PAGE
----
Thursday August 23, 2001


Today  was our last full day at the farm, and scheduled to be our "all day ride", with a picnic stop at a waterfall,  but Gisle looked us up and down and wisely suggested a shorter round trip to a swimming pool (geo-thermally heated of course). This turned out to be plenty of riding for everyone since we spent 2 hours on the way out and about 1.5 hours returning with a little more "speed".  Riding over open fields provides for an intimate connection with the geology of Iceland. The fields of tufty green grasses disguise a rugged irregular terrain, composed of volcanic rubble in various stages of the decomposition into soil. There are no large trees, all of them having used up for fuel and building supplies after just a few hundred years of human inhabitation. Considering the composition of the ground, there probably never were very many to begin with. Other than the grasses and ground-hugging wildflowers, the natural vegetation is limited to patches of scrubby bushes and small stands of short spindly pine trees. I've read that there are some old protected birch forests in the north part of the island, but even in these forests a tree that is more than 20 feet tall is a rarity.  A local joke goes something like this...  Q: What do you do if you're lost in the forest in Iceland?  A: Stand Up! 


Another marvelous aspect of the ride were the small herds of Icelandic horses that we encountered along the way.. They are really quite handsome and majestic animals, with beautiful flowing manes dancing in the wind as they prance and gallop across the open fields. The pool and gym facility was empty except for 2 employees, ourselves, and one curious little girl. It's a dead week before school starts. Although there were no other bathers except for us, Katla, and Inga-Ber, the pool did have a large tubular slide and plenty of very warm water, so the kids were very happy. The weather was even mostly nice (spots of sunshine, low wind, only a few drops of rain).  I was particularly impressed with Anna and Tom's durability on the horses; especially Tom, since Anna has had a few riding lessons.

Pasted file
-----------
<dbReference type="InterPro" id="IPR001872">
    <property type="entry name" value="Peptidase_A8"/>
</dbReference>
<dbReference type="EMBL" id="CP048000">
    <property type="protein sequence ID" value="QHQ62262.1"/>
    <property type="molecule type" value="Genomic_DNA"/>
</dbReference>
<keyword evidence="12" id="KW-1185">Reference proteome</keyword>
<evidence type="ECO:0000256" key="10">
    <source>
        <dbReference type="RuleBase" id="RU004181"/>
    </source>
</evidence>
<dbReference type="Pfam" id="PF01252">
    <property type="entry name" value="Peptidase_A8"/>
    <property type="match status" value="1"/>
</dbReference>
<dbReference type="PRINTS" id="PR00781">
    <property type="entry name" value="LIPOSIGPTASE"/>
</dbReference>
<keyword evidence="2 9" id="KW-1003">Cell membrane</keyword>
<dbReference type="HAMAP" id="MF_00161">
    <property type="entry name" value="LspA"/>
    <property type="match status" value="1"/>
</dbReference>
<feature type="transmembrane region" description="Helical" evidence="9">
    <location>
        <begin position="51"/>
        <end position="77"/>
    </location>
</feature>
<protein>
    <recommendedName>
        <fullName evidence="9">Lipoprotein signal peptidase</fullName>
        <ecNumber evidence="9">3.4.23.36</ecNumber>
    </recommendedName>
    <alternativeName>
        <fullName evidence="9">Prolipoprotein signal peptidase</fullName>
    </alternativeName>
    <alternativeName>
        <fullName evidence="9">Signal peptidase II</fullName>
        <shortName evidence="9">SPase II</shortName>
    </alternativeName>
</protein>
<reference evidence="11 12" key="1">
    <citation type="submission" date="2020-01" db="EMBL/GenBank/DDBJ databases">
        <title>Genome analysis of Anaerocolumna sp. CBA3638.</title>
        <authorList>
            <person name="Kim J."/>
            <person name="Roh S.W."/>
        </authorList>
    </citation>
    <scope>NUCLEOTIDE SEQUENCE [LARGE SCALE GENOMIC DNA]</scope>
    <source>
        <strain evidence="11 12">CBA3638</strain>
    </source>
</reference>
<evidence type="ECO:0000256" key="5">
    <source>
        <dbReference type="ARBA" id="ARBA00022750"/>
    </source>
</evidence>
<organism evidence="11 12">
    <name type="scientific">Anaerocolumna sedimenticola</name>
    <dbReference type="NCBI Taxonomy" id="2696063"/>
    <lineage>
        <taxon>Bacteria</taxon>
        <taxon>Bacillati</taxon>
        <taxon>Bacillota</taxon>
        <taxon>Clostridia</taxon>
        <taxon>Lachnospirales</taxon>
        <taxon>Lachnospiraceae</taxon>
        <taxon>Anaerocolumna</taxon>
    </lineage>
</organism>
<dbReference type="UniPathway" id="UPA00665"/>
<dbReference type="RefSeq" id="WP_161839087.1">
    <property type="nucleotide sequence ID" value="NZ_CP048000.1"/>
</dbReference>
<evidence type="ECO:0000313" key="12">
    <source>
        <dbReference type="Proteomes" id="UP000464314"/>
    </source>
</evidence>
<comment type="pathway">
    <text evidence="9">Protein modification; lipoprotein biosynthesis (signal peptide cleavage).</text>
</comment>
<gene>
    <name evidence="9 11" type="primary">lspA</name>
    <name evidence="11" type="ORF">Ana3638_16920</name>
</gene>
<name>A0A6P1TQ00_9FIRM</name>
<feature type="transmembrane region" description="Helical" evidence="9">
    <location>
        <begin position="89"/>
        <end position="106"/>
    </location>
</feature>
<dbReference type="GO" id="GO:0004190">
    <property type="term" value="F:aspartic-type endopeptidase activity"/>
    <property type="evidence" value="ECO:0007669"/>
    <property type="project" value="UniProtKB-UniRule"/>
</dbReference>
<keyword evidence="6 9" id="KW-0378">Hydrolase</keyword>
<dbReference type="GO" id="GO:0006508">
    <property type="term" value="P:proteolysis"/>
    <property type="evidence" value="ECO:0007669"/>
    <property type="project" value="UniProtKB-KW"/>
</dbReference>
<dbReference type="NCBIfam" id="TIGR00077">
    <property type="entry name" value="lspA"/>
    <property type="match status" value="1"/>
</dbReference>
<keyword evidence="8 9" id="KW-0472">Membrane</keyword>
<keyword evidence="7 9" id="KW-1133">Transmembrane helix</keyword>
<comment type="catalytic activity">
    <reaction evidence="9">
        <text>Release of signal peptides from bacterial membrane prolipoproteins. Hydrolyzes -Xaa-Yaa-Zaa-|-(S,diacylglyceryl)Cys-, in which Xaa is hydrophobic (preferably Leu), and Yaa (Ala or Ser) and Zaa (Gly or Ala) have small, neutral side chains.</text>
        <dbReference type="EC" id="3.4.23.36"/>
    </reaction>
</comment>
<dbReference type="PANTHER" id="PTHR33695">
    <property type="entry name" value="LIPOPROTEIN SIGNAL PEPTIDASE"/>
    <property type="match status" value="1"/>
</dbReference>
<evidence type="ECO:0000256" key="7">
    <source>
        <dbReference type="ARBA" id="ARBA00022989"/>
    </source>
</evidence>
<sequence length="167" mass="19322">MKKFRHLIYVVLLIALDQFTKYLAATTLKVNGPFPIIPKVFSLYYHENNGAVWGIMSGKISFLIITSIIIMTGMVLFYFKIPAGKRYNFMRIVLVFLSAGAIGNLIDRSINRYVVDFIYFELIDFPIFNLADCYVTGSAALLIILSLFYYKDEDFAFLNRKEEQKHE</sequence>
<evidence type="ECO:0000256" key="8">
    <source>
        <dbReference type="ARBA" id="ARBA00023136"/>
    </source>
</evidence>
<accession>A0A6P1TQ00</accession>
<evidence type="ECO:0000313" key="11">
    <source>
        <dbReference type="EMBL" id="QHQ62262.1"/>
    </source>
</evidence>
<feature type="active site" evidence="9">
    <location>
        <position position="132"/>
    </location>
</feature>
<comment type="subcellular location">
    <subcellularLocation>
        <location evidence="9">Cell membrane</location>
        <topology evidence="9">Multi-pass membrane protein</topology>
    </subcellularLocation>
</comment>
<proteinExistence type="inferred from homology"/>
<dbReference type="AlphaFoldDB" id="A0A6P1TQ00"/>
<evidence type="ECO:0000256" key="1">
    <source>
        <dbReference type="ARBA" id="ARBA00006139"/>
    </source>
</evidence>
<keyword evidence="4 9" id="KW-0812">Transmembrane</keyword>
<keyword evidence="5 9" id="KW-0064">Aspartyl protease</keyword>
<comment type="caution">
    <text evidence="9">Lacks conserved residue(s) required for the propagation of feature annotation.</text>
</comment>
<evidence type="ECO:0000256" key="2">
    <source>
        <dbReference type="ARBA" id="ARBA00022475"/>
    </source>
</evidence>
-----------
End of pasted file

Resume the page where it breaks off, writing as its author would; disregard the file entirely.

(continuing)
It is not surprising that in Iceland, "crops" are basically large gardens often contained in greenhouses, and "agricultural activity" almost always involves some sort of cattle and/or poultry.  The rocky, rutted fields tested our riding abilities, but the ponies did an incredible job of compromising between where they thought they could and should safely tread and obeying where they were being commanded to go. Even so, they would occasionally stumble or slide a little and test our ability to stay balanced and in the saddle. We developed a great respect for both the animals and their trainers, in addition to our own satisfaction at having completed the ride without concussions or broken bones.


 Everyone is saddled up and looking forward to the ride. 

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We got to have this fun public pool all to ourselves.

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And all along the ride ,  out and back, we passed various groups (herds?)  of ponies,

assumedly owned by various local farmers ,

who invariably mosed over to check out the passing riders and their mounts.

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        - Rolf  8/23/01